Coming back to the stomach analogy, it may not be what food we get to fill our stomach, but where we get the food from.  A question of sufficiency!  We are beings that have been created for eternity, therefore we may find ourselves with a life appetite that nothing mortal or perishable can satisfy.  We are in need of something divine, something eternal, something that will LAST!!

Enter into the sufficiency of Christ!!

Mr. Photoengraver

Perhaps he was quite old, maybe younger in his late 50’s but most probably, older. He probably learned this technology as it was dying out in the early 50’s and 60’s. The technology was first used in the 1850’s. Were talking old, and were talking about the graphic art technology called “photoengraving”. At a major newspaper where I work, I just put through the forms to let go of a man whose title was “Photoengraver”. I asked someone, and upon their brief explanation of what it was, I became intrigued and dug a little deeper. It was chemical/mechanic process of taking a photo of a subject through a fine mesh of wire, so that a transfer of negative to metal plating, would be more accurate. Where light hit the metal, an acid was applied so as to engrave the image of the negative on the metal. In the newspaper industry they would apply the metal image to a newspaper cover or columns, and voile! you have a picture on newspaper. Back it up a step, just leave the metal as is (don’t press paper to it), and you have the way they used to engrave metal plaques for names, organizations and such.

I wonder if he probably made photos for Al Capone, the World Wars, etc. In a way, just honoring this mans work while looking back into the history of photography.

Look at the photo below, and notice how it looks kind of copperish color, because it is. The common metal used for posters like this were made from copper.

If you’re a photographer and want to shed light on this, clarify, add, or correct, feel free.

Alma mater

History is so delicious! Isn’t it? Maybe its just me. We learn so much from it. Today I found something interesting connected with this phrase, “alma mater”.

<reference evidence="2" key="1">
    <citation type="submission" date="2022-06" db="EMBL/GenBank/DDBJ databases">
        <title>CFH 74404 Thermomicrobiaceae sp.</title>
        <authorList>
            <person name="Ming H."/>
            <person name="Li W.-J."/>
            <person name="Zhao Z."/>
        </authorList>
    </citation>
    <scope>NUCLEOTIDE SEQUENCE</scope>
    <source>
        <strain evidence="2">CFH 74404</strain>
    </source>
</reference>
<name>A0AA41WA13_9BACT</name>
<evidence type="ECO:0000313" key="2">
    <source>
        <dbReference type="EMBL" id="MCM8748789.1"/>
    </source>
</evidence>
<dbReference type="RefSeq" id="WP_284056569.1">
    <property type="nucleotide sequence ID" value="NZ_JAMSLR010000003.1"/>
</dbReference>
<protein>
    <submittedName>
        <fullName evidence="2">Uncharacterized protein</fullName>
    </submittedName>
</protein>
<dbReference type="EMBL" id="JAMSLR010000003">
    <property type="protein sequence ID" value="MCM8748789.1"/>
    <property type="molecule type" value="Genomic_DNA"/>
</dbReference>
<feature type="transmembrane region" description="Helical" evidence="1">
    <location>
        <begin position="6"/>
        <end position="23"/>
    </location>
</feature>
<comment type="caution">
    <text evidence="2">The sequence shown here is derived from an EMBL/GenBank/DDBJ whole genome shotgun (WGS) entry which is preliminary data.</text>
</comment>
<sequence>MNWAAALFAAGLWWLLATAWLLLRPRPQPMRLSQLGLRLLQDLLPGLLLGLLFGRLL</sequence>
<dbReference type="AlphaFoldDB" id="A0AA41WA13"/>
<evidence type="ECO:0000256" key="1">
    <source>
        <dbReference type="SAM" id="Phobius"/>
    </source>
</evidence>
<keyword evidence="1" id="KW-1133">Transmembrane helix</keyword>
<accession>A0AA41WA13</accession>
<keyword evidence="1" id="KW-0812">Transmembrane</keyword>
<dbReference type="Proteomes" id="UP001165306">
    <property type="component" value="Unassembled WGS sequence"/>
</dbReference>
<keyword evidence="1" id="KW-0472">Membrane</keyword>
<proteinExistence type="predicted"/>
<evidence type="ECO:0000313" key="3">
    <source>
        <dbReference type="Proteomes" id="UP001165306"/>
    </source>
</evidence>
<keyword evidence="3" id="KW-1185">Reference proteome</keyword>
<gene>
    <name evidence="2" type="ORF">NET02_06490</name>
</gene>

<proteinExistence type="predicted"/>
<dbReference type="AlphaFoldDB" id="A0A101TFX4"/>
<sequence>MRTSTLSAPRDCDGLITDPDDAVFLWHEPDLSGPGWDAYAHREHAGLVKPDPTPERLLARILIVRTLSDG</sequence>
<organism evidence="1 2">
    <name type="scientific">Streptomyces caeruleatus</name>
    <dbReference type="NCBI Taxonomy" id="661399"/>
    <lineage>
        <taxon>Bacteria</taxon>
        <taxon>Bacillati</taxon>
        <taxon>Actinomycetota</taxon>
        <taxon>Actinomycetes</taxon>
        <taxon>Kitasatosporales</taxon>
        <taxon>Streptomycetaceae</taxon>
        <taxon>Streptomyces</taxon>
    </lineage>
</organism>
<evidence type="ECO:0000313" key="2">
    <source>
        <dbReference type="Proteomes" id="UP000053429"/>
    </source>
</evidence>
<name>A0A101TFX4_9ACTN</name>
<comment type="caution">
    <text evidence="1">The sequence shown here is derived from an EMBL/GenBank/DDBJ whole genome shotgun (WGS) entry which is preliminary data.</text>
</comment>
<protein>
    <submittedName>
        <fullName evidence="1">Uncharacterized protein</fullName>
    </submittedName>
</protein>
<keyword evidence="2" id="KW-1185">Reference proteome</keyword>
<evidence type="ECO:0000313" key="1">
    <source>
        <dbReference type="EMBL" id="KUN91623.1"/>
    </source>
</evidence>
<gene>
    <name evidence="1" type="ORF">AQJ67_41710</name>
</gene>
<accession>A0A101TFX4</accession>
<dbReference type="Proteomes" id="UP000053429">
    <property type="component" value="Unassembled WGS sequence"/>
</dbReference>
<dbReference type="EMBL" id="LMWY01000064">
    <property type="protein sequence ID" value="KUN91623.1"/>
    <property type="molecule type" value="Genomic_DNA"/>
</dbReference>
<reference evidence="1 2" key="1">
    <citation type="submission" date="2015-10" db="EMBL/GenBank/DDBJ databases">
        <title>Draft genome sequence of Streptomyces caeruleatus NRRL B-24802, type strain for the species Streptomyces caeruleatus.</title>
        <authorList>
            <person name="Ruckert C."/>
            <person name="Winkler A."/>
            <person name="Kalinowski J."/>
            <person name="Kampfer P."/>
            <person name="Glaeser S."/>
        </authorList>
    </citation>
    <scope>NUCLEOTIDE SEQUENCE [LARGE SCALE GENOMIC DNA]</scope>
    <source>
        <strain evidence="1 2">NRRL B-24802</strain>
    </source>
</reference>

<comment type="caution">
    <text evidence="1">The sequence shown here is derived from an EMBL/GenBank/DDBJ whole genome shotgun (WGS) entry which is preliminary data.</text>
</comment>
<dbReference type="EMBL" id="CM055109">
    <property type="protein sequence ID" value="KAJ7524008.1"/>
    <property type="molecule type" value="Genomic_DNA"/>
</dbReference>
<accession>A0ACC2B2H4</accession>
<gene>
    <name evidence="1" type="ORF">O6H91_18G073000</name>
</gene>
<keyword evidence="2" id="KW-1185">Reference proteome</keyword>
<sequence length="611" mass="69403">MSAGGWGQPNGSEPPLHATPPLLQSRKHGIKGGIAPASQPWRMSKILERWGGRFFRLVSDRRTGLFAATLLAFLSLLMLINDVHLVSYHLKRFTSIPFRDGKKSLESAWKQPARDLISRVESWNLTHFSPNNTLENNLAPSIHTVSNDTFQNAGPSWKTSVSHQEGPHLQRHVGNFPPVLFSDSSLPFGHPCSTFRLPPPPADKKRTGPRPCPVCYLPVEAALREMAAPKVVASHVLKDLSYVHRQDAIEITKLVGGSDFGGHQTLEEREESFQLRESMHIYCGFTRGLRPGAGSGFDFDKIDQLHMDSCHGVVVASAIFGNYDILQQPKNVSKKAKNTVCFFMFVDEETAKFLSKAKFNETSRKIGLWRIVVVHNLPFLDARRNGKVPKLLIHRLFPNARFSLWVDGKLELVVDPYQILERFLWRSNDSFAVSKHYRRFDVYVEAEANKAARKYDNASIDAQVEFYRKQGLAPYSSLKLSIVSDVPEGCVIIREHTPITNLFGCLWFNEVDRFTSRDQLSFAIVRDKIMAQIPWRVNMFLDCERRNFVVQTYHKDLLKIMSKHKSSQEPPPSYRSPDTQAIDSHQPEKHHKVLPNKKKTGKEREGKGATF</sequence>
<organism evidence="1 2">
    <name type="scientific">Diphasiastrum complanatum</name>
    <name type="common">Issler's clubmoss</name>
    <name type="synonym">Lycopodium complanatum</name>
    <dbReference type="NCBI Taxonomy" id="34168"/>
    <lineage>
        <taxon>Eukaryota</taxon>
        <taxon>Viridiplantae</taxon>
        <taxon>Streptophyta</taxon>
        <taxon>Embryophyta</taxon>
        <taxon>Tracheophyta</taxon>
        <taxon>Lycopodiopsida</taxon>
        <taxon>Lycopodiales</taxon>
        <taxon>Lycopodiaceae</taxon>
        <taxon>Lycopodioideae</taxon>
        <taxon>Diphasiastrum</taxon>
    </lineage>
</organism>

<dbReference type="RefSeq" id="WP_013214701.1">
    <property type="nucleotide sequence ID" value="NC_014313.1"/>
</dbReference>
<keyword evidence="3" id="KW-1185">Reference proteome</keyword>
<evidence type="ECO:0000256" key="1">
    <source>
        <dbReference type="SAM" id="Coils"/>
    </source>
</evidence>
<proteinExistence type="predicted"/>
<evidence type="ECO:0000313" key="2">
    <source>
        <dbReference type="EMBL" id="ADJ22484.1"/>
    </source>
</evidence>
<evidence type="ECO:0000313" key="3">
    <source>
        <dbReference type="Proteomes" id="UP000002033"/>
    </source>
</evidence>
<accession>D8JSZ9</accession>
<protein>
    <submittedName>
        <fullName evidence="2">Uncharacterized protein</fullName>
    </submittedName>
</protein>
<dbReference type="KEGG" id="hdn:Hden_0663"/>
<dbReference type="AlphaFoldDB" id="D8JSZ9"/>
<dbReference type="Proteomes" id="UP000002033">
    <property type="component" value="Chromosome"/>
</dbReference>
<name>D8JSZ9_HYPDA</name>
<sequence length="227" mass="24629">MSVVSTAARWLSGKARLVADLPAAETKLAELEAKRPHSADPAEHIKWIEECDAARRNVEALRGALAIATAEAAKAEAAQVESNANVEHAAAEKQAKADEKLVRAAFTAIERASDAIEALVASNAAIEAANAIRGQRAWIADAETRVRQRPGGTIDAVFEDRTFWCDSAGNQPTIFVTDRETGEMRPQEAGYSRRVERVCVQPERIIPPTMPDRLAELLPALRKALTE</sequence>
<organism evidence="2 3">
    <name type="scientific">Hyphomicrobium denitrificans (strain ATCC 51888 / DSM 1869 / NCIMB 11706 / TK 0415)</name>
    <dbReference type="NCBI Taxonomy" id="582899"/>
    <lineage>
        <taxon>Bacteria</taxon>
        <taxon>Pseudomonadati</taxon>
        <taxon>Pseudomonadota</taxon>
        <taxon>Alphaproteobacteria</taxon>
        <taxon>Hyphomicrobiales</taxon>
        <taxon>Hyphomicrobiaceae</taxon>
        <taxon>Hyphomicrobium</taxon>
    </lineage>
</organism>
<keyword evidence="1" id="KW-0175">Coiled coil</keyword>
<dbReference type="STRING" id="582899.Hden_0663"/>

Let me first start by noting with amazement how much we derived from those darn Romans. Culture, language, law, societal system, etc. Alma mater is one of those phrases that date clear past the death of Christ and finds its landing in early Roman mythological speak. “Nourishing mother” is the direct translation, and was first used as a title for goddesses. From there early Christians who were of Catholic faith started using alma mater to describe the Virgin Mary. Then a more traditional use of the term as we know it began in a university in Italy. The University of Bologna, which is the oldest known university in the world, had this phrase as its motto. It is thought from this use of the phrase we get our familiarized usage of this term, alma mater studorum, which translates to “nourishing mother of studies”.
Another point of interest in the world of education happened around the 1600’s through 1700’s. This was an age of reviving among Christians in which laymen, pastors and scholars challenged views of God and the Church. They compared what the scriptures taught against what had been traditionally taught by the Pope and his Catholic Church, and there continued a division that was started by other men like Martin Luther and John Calvin. What Puritans realized was that there was an extreme lack of men to lead churches, or just groups of people with educated knowledge of the scriptures. Out of the Puritan movement came a resurgence of education and scholarship. Schools were started to educate people, to prepare them for the ministry to be pastors, scholars, or whatever the need was. From this was birthed schools like Oxford, Yale, and Cambridge. Much of the great ivy-league schools we know of today, were actually instituted to accomodate a growing need for pastors. Interesting, right?